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Jory

Jory MSN, APRN, CNM

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  1. Jory

    Nurses Call the Governor of Tennessee

    Well, good news for you! Intent is not a legal requirement for reckless homicide.
  2. Jory

    Nurse Charged With Homicide

    They are required to report a death directly due to a medical error. Apparently...they did not...you'll have to read down on this article. The Board of Directors will probably be terminating a ton of people responsible for it as well. They won't have a choice. https://www.modernhealthcare.com/article/20181128/NEWS/181129938
  3. Jory

    Nurse Charged With Homicide

    If it wasn't, it should have been. God knows most places report for less.
  4. Jory

    Nurse Charged With Homicide

    I think this is one point we can 100% agree on, all other differences aside. Because her name is unique, she can be searched on the internet, forever, and this will always come up. Her only hope at this time, is avoiding a felony. If I was her, I would GLADY pull a few months in jail to avoid a felony for life. I would even be ok with her getting this expunged after being monitored for a few years as this situation is not a hazard to the general public and unlikely to repeat itself if she is not taking care of patients.
  5. Jory

    Nurse Charged With Homicide

    ...but that is at my hospital. Vanderbilt may be different. I have never worked there, so I have no idea. But it is a dangerous practice overall if you don't truly need it right then. Even the ER and ICU doesn't get a complete free pass. Example: Let's say you have someone coming in with intractable vomiting. I think we can all agree nobody is going to die in the next 15 minutes with intractable vomiting, especially after an IV is started and flowing. The ER doc may tell you to pull some IV Zofran to get it going...patient absolutely needs it now because while not emergent...it is urgent. Everyone saves the bottles and scans it after-the-fact. But if that same patient is just very nauseous...you need to wait until that drug is loaded so you can pull it. Drugs pulled on override not verified with pharmacy also runs the risk of drug interactions with something else the patient is on.
  6. Jory

    Nurse Charged With Homicide

    The investigation, from my understanding, from a CMS standpoint, is over. At this point, the nurse is gone and they are working with Vanderbilt on some changes, but the rest is up to the DA's office. RV, even if she was distracted...what is going to sink her ship is everything else she overlooked and the other policies she violated.
  7. Jory

    Nurse Charged With Homicide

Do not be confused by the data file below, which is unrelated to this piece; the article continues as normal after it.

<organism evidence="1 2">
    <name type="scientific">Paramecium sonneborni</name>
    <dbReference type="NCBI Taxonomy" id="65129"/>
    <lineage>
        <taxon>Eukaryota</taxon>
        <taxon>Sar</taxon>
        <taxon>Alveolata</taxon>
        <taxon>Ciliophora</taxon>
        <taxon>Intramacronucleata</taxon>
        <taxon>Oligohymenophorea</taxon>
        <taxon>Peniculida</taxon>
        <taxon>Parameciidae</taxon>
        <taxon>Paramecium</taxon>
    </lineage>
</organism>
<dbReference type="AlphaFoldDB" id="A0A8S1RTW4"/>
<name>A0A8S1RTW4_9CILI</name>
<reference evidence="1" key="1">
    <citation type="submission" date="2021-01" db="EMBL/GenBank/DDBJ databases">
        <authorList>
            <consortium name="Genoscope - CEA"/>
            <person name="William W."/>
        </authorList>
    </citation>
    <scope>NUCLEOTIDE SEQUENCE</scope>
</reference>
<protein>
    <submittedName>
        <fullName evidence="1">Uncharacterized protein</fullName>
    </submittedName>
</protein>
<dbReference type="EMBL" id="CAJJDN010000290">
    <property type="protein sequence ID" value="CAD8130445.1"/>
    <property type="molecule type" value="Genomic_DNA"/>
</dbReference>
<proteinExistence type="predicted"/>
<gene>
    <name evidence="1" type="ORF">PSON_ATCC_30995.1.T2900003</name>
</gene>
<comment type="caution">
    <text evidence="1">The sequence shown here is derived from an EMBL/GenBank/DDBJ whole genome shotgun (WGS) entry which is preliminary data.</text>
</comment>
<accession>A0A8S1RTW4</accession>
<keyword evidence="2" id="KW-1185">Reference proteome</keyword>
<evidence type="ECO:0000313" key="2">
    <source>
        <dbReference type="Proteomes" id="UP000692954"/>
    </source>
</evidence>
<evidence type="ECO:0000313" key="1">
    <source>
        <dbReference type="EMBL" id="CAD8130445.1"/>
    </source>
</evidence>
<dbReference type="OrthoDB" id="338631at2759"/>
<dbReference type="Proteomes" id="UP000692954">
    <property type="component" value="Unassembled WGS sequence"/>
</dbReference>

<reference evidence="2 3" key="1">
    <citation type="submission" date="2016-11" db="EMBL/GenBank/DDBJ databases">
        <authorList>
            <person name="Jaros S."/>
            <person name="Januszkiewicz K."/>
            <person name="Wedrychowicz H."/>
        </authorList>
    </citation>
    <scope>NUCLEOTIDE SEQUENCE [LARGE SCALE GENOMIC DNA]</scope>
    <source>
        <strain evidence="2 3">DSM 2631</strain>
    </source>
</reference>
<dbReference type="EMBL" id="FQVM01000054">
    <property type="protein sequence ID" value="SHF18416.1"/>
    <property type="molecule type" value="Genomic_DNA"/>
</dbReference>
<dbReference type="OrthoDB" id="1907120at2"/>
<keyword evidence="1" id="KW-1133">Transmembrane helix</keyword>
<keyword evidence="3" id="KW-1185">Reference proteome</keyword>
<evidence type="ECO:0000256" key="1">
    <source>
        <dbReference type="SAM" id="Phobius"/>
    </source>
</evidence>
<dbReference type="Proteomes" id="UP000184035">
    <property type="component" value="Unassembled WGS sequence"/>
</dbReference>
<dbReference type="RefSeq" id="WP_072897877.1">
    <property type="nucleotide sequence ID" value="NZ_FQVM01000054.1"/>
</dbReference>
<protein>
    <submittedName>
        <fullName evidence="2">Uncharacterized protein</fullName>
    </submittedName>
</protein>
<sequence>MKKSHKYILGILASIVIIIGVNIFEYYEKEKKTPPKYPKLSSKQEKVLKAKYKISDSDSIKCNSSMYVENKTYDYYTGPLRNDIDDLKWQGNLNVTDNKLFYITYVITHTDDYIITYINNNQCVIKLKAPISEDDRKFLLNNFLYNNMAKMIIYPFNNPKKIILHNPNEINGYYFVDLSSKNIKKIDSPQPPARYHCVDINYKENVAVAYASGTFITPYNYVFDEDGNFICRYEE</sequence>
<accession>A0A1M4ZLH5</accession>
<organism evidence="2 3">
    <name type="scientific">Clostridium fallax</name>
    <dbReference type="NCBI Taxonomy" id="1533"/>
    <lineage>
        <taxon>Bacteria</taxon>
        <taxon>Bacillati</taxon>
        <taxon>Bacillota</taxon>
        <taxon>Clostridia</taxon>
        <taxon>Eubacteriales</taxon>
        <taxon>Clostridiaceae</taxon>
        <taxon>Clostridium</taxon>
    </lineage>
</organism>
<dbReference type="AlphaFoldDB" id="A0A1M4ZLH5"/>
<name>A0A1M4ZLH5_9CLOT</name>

.So you are assuming...got it.
  8. Jory

    Nurse Charged With Homicide

    It is in the CMS report. She only had a verbal order and it was not yet loaded into the system where Versed could show up under the patient. At my hospital, if you pull drugs that are not emergent on override, it's a write up. Only the ER and ICU has some leeway..but no other department.
  9. Jory

    Nurse Charged With Homicide

    Those questions are the very legal definition of reckless homicide. Have you ever taken a legal class even as an elective in college? If you have....then you would better understand this is not even hard. This very definition has appeared in numerous articles on the topic as journalists have attempted to explain why THIS nurse, over others that have made medication errors and have not been charged, is being charged. They are going to get a legal nurse consultant for her trial that is going to tell the jury that every nursing program teaches the five rights of medication and this is a universal standard. She will advise the jury every step RV bypassed for personal convenience. She is also going to advise the DA to have copies of all of her competencies pulled where she was checked off on medication administration, Pyxis training, pitfalls for avoiding errors in pulling the wrong medication, etc. They may even go as to so far as to get her college transcripts, her courses in pharmacology, anything tied to her certification, anything they can use to prove she was taught better. If they move forward with the charges, there is no way they are not going to find her guilty. Her best bet is to keep the money she has got for GoFundMe, try to cut a plea deal to avoid a felony, give up her nursing license, and use that money to go back to college and major in something else.
  10. Jory

    Nurse Charged With Homicide